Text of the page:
Associate Pastor Susan Henry says the church has 21 Sudanese members, many of whom are "adopted" and cared for by local families. Several live in church-owned housing, and the church often is a center for gatherings.
Local members of National Alliance, a West Virginia-based neo-Nazi group, spread leaflets targeting the 175-member church after 19-year-old Majok Daniel Kachoul was arrested in the rape of a 20-year-old woman August 24. He has been charged with one count each of rape and assault and battery with a dangerous weapon. Police charge Kachoul with sexually assaulting the woman with his finger and burning her hand with a lighted cigarette, according to the Arlington Advocate.
Kachoul has pleaded not guilty to the charges.
If convicted, Kachoul could face a maximum of 20 years in state prison for the rape charge and up to 10 years for the assault and battery charge, according to Emily Lagrassa of the Middlesex district attorney's office.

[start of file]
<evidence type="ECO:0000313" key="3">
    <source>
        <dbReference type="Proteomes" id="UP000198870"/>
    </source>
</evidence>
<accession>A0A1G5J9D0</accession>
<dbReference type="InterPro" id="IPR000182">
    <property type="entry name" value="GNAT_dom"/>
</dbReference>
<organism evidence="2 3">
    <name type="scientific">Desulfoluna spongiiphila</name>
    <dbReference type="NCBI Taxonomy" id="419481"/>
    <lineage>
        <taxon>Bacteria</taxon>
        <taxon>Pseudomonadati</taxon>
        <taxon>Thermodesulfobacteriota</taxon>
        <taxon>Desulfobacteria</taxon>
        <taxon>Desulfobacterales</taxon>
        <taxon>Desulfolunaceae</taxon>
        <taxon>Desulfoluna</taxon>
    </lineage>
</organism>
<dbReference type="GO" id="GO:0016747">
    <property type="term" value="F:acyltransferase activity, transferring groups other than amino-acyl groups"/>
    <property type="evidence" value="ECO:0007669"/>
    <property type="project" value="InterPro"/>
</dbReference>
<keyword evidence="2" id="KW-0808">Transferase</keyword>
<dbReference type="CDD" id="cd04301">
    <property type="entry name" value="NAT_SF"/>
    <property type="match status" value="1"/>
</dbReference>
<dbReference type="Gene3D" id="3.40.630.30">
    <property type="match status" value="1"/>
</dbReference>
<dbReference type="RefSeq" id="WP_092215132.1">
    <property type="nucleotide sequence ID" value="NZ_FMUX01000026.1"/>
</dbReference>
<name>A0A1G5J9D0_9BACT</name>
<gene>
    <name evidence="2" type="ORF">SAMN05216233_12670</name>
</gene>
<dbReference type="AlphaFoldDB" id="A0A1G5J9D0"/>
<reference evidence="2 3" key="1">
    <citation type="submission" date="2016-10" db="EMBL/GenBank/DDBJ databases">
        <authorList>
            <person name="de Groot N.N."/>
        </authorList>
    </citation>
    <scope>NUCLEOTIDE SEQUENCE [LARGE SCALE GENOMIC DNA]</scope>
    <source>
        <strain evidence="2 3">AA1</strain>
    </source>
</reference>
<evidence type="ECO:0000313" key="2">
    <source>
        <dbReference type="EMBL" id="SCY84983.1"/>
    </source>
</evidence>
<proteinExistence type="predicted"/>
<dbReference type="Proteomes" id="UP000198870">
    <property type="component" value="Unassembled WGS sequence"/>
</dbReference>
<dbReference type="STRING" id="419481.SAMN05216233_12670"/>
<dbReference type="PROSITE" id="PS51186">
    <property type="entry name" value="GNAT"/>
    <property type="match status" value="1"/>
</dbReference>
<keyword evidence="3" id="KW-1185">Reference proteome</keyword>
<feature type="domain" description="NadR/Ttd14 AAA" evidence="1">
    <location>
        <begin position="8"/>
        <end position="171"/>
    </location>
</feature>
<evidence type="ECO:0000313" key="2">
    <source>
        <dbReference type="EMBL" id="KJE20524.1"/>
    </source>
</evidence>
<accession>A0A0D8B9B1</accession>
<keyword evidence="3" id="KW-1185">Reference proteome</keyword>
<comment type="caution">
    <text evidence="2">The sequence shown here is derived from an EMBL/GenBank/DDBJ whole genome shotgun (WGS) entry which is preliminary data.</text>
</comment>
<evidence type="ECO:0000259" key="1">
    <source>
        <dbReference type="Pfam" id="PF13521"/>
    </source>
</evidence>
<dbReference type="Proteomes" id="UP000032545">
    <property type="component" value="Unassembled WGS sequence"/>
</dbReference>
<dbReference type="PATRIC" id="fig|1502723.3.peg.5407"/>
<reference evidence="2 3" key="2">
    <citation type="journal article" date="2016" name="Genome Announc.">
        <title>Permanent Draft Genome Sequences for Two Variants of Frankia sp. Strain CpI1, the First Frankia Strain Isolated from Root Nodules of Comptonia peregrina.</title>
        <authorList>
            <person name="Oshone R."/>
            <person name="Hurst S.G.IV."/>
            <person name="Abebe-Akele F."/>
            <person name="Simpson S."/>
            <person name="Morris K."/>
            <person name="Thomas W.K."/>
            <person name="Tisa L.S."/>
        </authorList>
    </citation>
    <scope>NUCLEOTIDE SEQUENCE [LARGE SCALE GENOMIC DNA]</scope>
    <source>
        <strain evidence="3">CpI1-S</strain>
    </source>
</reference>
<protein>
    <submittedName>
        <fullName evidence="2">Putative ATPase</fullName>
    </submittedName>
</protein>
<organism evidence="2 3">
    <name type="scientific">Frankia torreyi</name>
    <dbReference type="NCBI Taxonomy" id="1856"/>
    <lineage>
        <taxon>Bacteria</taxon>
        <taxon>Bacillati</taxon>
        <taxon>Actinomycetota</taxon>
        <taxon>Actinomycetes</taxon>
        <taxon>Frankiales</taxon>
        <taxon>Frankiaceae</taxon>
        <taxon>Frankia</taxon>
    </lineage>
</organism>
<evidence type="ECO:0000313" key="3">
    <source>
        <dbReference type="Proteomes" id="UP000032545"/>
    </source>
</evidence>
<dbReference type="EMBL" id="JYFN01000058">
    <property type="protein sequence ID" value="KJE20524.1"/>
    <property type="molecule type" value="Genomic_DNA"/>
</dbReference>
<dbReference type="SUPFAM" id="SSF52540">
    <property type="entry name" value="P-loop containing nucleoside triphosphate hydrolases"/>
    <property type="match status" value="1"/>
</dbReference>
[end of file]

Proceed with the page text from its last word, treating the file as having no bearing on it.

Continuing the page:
A member of the church, Kachoul came to Arlington in February as part of a U.S. State Department resettlement of about 3,800 "Lost Boys" fleeing Sudan's civil war. He is part of a group sponsored by the International Rescue Committee, a nonsectarian humanitarian organization that works with refugees and others fleeing racial, religious, or ethnic violence.
National Alliance distributed the leaflets September 1 after The Boston Globe covered the incident. The group called Henry a "race traitor," saying "the Lutherans don't care if these new converts rape and infect your daughter with HIV." The National Alliance had targeted Jews in an August ...1